"Dearest Ephraim," Eirika read slowly. Her brother began pacing nervously. Seth could sense that this was a very big secret Ephraim had been hiding for sometime now. Secrets and intrigue seemed to pop out of the woodwork now that he was the innocent, uncomprehending cat and not the General. "A most sorrowful tragedy has occurred, as you have no doubt already received word of through my official messengers. I cannot tell you of how mournfully distraught I am, for no words for my great pain have been conceived of yet. Only now I have contrived to pen this letter, the one small comfort I have been granted in the last fortnight, and even doing so grieves me, for all I can imagine now is standing in your strong arms . . . Ephraim, what's this?"

Ephraim threw up his arms and spun on his heel, pacing swiftly. Seth kept his eyes on Ephraim's face, watching his expressions. "Just keep reading."

"Ah . . ." Eirika murmured, reading silently now. Seth wished he could see over her shoulder again. The Princess wasn't even that tall! He could—and had—pick her up and sling her over his shoulder and then run. Being this small was ridiculous. Her eyebrows rose in alarm. "This . . . this is from L'Arachel!"

"Keep reading," Ephraim urged. Eirika nodded.

"Uncle's death is a stinging, twisting blow that has left me most hungry for vengeance. My love, if only you were here to see such contemptuous cowardice," Eirika continued, probably not from where she left off. She's talking about the late Pontifex, Seth thought to himself. He froze upon hearing the words 'my love,' and snapped his gaze onto a very flustered Ephraim. "The foul assassin that took my Uncle's life used the very same symbol of our great theocracy, desecrated with a gruesome slash—marked in his blood upon the wall. Upon beholding this picture of revulsion . . . oh, Brother . . . you don't mean to say that . . ."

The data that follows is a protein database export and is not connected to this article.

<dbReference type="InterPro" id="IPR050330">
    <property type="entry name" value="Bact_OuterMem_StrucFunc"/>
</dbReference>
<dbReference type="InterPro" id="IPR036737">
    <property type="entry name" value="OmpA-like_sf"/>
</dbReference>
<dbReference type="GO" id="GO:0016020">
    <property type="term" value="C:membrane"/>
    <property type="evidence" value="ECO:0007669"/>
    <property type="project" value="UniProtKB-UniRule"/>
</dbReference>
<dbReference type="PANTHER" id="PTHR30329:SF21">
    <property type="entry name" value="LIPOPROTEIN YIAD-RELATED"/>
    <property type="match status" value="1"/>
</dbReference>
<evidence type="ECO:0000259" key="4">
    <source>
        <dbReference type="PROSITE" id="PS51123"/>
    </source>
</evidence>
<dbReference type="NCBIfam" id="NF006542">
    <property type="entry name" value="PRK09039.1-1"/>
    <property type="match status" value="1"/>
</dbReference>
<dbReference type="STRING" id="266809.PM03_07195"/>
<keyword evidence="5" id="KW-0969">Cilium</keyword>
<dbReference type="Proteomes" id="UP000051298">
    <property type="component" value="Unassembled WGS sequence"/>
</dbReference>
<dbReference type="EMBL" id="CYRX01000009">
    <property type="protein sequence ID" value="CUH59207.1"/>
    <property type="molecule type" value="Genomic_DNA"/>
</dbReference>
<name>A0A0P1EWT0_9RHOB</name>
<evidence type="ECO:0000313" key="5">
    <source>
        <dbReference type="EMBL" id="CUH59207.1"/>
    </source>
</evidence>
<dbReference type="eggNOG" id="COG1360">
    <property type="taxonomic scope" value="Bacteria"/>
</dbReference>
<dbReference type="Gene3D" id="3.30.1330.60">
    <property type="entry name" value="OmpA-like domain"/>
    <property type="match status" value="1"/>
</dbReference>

Ephraim ran a hand through his hair and nodded weakly. Eirika's eyes widened. A connection between the death of Duchess Dasyan and Pontifex Mansel only complicated matters. Clearly, the targets were the twins of Renais themselves. The assassin of royalty was unlikely to stoop so low as petty dukes and duchesses on purpose.

They're not the only twins in Renais, the monster corrected off-handedly. Seth disregarded it, but briefly, a mental picture of Kathleen and Colleen, two more of his seemingly infinite sisters, appeared behind his eyes. Twins, exactly identical redheaded girls, born shortly after Seth left for Renais City for the first time, all of which meant they got into more trouble than the King and his sister ever dreamt of. The two of them wrote him a letter a month, usually asking for money. There was a whole unopened stack waiting in his room, amongst many other things he'd been neglecting. Perhaps he was being hypocritical in his assessment of Ephraim's study.

"There's more," Ephraim said gravely, flipping through the pages to find more letters. "Ara and I—"

"You call her Ara?" Eirika interjected quickly. Ephraim ignored her briefly.

"We've been corresponding for the last year now," he explained, biting his lip, and reddening, slightly. "I . . . er . . . Ara's just easier to write, I suppose . . ."

Eirika folded her arms crossly. "You thought you could keep this a secret? From me?"

Ephraim looked at her desperately, sinking his shoulders hopelessly. His sister shook her head knowingly and rounded the desk between them to take his hands. She leaned in close to embrace him.

"You can't hide anything from me, Ephraim. I'm your sister. Your older sister," Eirika said reassuringly. "And L'Arachel is my friend, too. She confides in me, you know, although . . ."

"By four minutes," Ephraim argued half-heartedly, putting a hand on her hair and holding her close as well. Seth stared politely at the book all the letters were tucked away in. Kinge Siegfried: The Biograffie, by Sir Wilhelm of Gir'andhan. Seth remembered reading it as a part of his mother's dame school curriculum. It was dry as dust, but eventually he did learn to read. But, ye Gods, the endless mandatory mundane reports he had to write at the end of the year were far more interesting than Sir Wilhelm's bloody Biograffie. "Ara—L'Arachel told you about . . . y'know, me and her . . . ?"

Eirika leaned back and favored her brother with a rare, self-satisfied smirk. "I told you. You can't hide anything from me, dearest Ephraim."

The color drained from the King's face. "You . . . mean . . . you know about the, uh . . ."

"Relax," Eirika sighed, her demeanor becoming less and less playful as she broke away and turned to reexamine the letter. "'Ara' hinted at a secret lover for months now in all of her letters. I just didn't think it would be you . . . And I didn't know about this symbol. What does it mean, brother?"